Sahibdin: His Journey and Artistic Career

Malavi Ragini, from a Ragamala series, 1628. By Sahibdin. Image credit: Wikimedia Commons

We learn a lot about Sahibdin’s rather long career by studying the inscriptions on his paintings. He rose to fame because of the first Ragamala series he painted in 1628. The newly crowned Maharana Jagat Singh I commissioned this series. Sahibdin created all of his works during the reign of his royal patron. His first work (that we know of) is the Ragamala he created in 1628, and the last is a Sukaraksetra Mahatmya from 1655. We also speculate that he was not just an artistic successor but also a blood relative of Nisaruddin.

Sahibdin dominated the Mewar atelier for about thirty years. He showed a lot of versatility in the themes he chose, which range from religious themes like the Ramayana, Mahabharata, and Gita Govinda to romantic themes like Ragamala and the Rasikapriya.

Sahibdin implemented Mughal-style compositions in his work and created a Mewar style that was mature and soulful. He developed Nisaruddin’s colour palettes to new heights and worked on perfecting the emotional quality, or rasa, of his art. He also set the standards for manuscript painting and illustration that stuck for the next few decades, at least.

Is Religion Relevant In Miniature Painting?

A King with two small boys arrives on an elephant. Image credit: Wikimedia Commons

Indian Miniature painting displays a unique characteristic: it was extremely secular in nature. It was not uncommon for a Muslim painter to paint Hindu religious imagery, and vice versa. Painters such as Sahibdin, Nisaruddin, Ali Raza, and many others that were associated with the Rajasthani School of painting were all Muslims. Many Rajasthani and Pahari rulers employed Muslim artists to paint Hindu religious and mythological themes. Similarly, Mughal Emperor Akbar was a Muslim but employed many Hindu artists in the creation of his famous Hamza-nama.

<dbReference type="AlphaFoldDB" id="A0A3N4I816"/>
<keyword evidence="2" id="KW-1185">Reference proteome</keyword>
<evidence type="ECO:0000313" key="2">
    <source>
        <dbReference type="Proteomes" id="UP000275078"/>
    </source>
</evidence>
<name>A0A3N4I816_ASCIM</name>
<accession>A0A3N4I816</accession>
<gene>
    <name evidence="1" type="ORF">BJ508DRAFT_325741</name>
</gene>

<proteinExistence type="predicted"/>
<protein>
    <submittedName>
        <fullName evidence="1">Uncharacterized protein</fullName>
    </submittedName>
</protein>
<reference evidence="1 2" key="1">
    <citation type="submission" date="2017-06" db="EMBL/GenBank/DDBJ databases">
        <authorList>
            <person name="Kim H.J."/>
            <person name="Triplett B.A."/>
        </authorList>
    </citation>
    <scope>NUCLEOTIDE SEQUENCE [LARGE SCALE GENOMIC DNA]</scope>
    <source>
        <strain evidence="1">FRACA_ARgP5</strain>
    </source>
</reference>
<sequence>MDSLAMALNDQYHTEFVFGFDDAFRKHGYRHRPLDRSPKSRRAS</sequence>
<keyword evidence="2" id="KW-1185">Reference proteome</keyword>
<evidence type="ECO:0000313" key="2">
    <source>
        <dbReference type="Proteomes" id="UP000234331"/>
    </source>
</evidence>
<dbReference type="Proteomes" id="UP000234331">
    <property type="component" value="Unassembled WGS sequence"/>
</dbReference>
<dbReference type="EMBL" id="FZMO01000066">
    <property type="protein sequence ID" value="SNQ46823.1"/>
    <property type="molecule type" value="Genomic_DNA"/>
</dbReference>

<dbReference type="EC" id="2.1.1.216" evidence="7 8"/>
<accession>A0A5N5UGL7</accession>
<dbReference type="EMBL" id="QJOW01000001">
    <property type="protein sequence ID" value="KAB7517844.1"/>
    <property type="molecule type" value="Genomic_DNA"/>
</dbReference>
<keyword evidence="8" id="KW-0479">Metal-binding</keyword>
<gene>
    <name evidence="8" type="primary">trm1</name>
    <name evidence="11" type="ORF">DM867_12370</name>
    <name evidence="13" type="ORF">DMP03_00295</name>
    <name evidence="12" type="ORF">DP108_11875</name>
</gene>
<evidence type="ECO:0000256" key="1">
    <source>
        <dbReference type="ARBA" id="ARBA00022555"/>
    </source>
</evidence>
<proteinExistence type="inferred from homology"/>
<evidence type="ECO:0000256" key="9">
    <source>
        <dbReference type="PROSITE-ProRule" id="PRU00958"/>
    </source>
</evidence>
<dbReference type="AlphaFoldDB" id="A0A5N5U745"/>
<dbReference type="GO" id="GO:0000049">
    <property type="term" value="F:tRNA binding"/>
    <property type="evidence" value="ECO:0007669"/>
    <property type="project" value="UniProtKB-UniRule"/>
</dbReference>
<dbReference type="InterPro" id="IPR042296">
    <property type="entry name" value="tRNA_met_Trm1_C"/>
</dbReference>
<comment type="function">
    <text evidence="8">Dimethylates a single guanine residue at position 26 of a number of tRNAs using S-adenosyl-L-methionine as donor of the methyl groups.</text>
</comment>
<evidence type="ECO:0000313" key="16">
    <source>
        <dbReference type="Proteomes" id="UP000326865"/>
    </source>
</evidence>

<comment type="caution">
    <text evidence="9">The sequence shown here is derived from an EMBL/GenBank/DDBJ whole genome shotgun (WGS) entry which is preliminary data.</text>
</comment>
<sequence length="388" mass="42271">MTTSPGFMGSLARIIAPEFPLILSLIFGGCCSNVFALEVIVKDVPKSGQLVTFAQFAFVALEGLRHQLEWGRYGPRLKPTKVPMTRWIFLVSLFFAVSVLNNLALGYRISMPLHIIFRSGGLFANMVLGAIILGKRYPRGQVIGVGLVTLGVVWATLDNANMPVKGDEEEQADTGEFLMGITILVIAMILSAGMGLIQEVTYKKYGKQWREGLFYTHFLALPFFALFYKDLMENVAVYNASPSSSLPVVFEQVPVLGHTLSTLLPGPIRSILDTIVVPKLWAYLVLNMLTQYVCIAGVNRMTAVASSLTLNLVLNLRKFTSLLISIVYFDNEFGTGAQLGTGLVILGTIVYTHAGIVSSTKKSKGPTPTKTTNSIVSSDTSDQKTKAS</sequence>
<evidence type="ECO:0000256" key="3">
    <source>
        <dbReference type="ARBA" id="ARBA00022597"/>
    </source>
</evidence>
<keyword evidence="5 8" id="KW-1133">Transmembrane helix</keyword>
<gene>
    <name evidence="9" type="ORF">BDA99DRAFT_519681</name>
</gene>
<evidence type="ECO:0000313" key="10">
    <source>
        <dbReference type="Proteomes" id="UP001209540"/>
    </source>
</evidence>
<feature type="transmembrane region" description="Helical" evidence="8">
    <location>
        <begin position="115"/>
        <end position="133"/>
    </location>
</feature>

It was not uncommon for Miniature artists to defy religious boundaries in pursuit of artistic expression. Sahibdin was no exception.

Sahibdin’s Lasting Impact on Mewar Miniature Painting

Shiva and Gauri. By Sahibdin. Image credit: The San Diego Museum of Art

Sahibdin’s oeuvre marks a turning point for Mewar Miniature painting. The ease with which he drew upon traditional painting techniques and perfected them is noteworthy, as is his illustrious career, which spanned three entire decades. This Miniature master is one of the few Rajasthani painters we know by name. But why is that the case? Well, most Rajasthani artists were anonymous and did not enjoy a high social status like Mughal artists. It is precisely due to this reason that while we identify Mughal artists by name, we categorise Rajasthani Miniature painting into geographical and regional categories.

Self-portrait of Sahibdin, c. 1750-1775. Image credit: National Gallery of Canada

Back to Sahibdin: he is one of the few artists of the Rajasthani School to be mentioned by name and one of the only three of the Mewar School (the others being Nisaruddin and Manohar Das). Learning more about the lives of the Miniature artists of yesteryear helps us simplify the seemingly complicated art form of Indian Miniature painting.

Want to learn more about the Indian Miniature artists? Download the Rooftop app from Google Play or the App Store to learn more and stay tuned to Rooftop blogs. Follow us on Instagram @rooftop_app for updates on upcoming Indian art courses and workshops.

By Melissa D’Mello